Via Etnea

Via Etna is the main street of the historic centre of Catania. It goes from Piazza Duomo to Tondo Gioieni.

Via Etnea arose only at the end of the seventeenth century after the disastrous earthquake of January 11th 1693. The earthquake almost razed the city, and about two-thirds of the inhabitants perished under the ruins. The Duke of Camastra was sent by the viceroy with a mandate to supervise the reconstruction of the city. He decided to draw the new roads according to the orthogonal directions and started from the Cathedral, which was one of the few buildings which were not completely destroyed by the tragic event. They thus created a road that, starting from the Cathedral headed towards Mount Etna and a road that intersected with it: it was the current Via Etnea. The road was originally named Via Duca di Uzeda, in honour of the viceroy of the time, then Stesicorea and finally Via Etnea as the road heads towards Mount Etna. At that time the road was about seven hundred meters long and ended in Piazza Stesicoro, then called Porta di Aci, one of the gates of the city. The perpendicular street, the current via Vittorio Emanuele, was instead called via Lanza, then Corso and finally changed its name in the nineteenth century.

The buildings along the two roads were built in the Sicilian Baroque style by the architects Giovan Battista Vaccarini and Francesco Battaglia. Seven churches were built along via Etnea starting from the Cathedral situated in Piazza Duomo: Basilica of the Collegiate Church, the church of Minoriti, the church of San Biagio, the church of SS. Sacramento, the church of St. Agatha al Borgo and the church of Badiella. Many aristocratic palaces and public buildings were also built along the road: Palazzo degli Elefanti, the town hall, University Palace and San Giuliano Palace. Further on, the Palazzo Gioeni and Palazzo San Demetrio ai Quattro Canti. In Piazza Stesicoro is Palazzo del Toscano and Palazzo Tezzano. We then find the Post Office building and the main entrance of Bellini park. During the twentieth century the street developed over the intersection with the avenues and went on to Piazza Cavour, called “Borgo” from the people of Catania, with its Fountain of Cerere in Carrara marble, known by the locals as a’ tapallara (goddess Pallas). It was then extended until Tondo Gioeni, where the ring road of Catania was built in the fifties.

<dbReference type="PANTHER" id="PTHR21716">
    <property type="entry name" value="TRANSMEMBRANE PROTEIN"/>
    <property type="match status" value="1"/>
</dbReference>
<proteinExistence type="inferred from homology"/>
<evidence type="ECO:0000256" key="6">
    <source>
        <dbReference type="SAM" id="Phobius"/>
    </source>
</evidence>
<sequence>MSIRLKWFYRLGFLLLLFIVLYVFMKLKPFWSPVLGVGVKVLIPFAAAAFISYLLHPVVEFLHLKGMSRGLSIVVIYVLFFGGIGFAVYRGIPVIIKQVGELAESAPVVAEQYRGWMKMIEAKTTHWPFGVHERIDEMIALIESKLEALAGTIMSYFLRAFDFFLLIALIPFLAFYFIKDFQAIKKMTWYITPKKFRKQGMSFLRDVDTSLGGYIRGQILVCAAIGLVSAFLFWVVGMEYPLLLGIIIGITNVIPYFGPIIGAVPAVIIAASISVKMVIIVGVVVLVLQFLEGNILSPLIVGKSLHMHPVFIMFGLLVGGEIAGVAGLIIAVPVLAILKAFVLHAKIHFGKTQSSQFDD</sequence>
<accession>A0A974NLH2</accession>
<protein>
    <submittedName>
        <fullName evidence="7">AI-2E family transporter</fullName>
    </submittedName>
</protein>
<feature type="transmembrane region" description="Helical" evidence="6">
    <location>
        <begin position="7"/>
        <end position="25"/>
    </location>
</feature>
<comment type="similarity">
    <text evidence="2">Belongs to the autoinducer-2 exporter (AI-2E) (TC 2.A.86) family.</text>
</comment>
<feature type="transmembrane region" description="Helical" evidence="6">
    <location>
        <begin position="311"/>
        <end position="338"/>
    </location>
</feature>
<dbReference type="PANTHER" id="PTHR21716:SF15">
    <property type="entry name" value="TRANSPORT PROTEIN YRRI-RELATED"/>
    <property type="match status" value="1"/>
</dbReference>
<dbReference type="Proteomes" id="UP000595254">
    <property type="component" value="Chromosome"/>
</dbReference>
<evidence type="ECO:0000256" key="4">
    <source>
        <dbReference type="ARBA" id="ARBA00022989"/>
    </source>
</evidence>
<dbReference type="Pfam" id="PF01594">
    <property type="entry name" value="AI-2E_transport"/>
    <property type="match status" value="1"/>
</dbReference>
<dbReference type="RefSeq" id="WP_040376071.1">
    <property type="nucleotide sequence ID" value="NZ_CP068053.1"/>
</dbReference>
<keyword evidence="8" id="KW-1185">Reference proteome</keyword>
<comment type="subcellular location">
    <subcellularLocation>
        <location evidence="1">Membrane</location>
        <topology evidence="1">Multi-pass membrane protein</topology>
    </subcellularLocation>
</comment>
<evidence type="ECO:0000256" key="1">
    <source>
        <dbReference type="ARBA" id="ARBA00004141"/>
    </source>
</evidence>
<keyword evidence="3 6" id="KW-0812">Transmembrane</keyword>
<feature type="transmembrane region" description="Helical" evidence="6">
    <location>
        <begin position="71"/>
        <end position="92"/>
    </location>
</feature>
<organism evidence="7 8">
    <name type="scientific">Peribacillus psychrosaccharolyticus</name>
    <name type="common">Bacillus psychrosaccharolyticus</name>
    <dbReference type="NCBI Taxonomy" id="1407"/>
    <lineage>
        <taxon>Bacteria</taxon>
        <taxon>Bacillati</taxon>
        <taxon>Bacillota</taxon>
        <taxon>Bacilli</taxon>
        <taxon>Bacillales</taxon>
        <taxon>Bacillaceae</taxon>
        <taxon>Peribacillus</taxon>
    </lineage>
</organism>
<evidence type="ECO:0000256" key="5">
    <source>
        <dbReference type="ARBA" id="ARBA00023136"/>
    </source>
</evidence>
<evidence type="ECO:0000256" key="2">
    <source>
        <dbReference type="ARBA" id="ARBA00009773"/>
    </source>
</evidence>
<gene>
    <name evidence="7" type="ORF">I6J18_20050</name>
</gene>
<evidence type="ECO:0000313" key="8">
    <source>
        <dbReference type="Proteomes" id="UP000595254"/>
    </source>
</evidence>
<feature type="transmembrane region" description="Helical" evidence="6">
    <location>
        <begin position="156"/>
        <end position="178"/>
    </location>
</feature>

Via Etnea today – The road was recently repaved with cobblestones in Etna lava stone, and is now a pedestrian zone in the stretch that goes from Piazza Duomo to Quattro Canti. The part that goes up from Quattro Canti to Bellini park is instead used only by public transport and taxis. It is the main shopping street and crowded both day and night: the surrounding streets are packed with restaurants, bars, pubs and pizzerias.